ARTICLE 19 and Suara Rakyat Malaysia (SUARAM) consider that Malaysia’s record on human rights makes it a wholly unsuitable candidate for UN Human Rights Council membership, following the announcement of its intention to run for the term 2018 to 2020 and public pledge.
Malaysia’s worsening record on the rights to freedom of expression, association and peaceful assembly, the non-ratification of the International Covenant on Civil and Political Rights, together with its dismal record of cooperating with the UN human rights system, requires that the government urgently initiate legal reforms and fundamentally change its approach to UN engagement, if it is to demonstrate its genuine intentions to meet its responsibilities as a Human Rights Council member.
UN Human Rights Council Elections
The UN Human Rights Council is the world’s pinnacle human rights organ: an inter-governmental body tasked with strengthening the promotion and protection of human rights, and intended as a “springboard to action” to both prevent and ensure accountability for human rights violations.
Membership on the 47-member council is in theory competitive, with annual elections to determine which States take on the responsibility of advancing the Human Rights Council’s purposes, and elected States serving three-year terms. Elections take place by secret ballot at the UN General Assembly in October, with States taking into account candidates’ contributions to the promotion and protection of human rights, as well as their voluntary pledges, and commitments in this regard.
For the 2017 elections, Malaysia is among five States seeking election to four vacancies within the Asia and Pacific Group (APG) of States. ARTICLE 19 and SUARAM’s views on Malaysia’s candidacy are without prejudice to the human rights records of other APG candidates or current members.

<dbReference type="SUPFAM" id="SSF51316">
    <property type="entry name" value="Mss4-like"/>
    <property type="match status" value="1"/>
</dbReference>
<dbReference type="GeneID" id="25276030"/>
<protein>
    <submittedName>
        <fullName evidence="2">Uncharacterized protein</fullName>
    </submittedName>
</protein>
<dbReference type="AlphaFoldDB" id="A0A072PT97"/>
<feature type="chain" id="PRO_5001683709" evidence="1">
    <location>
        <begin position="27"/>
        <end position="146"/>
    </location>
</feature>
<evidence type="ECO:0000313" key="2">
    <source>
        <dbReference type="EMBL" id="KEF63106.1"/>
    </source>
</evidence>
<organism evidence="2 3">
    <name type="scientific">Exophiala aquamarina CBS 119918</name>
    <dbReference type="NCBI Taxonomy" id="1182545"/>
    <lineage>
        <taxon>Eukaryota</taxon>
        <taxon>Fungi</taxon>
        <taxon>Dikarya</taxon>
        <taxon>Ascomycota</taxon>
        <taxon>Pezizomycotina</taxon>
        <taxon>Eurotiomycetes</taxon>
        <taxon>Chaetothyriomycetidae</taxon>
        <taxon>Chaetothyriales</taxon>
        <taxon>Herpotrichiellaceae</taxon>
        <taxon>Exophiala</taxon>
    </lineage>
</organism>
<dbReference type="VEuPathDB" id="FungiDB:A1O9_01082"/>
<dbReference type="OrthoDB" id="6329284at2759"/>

The APG is the only regional grouping this year where there is not a “clean slate”, allowing for States to objectively assess each candidate’s human rights record before voting. Human rights considerations should be the only factors that are considered in this assessment. However, the opacity of the ballot undermines accountability for how States vote and the credibility of the Human Rights Council as an institution, allowing practices such as vote-trading or voting in line with other interests (such as economic or political considerations).
Freedom of expression in Malaysia deteriorating
In 2017, the Malaysian Government has continued to curtail the right to freedom of expression, both on-line and offline, against international human rights law and Article 10(a) of the Malaysian Constitution.
Contrary to Prime Minister Najib Razak’s April 2017 claim that “free speech is thriving in Malaysia”, this year has seen an escalating crackdown on persons who engage in dissent or openly criticise the government. Human rights defenders, journalists and bloggers, protest organisers, opposition politicians, artists and social media users, continue to face arrest, investigations and other forms of harassment, criminal charges and protracted trials, simply for speaking out. Rather than respond to their legitimate criticisms and calls for reform, Prime Minister Najib Razak has instead labelled these individuals “foreign activists” creating the “perception” of government crackdowns on freedom of expression.
Recent emblematic and non-exhaustive examples of freedom of expression violations in Malaysia include:
- On 19 November 2016, the arrest and detention of Maria Chin Abdullah, the chairperson of the pro-democracy movement BERSIH 2.0, who was kept in solitary confinement for 10 days under the Security Offences (Special Measures) Act 2012.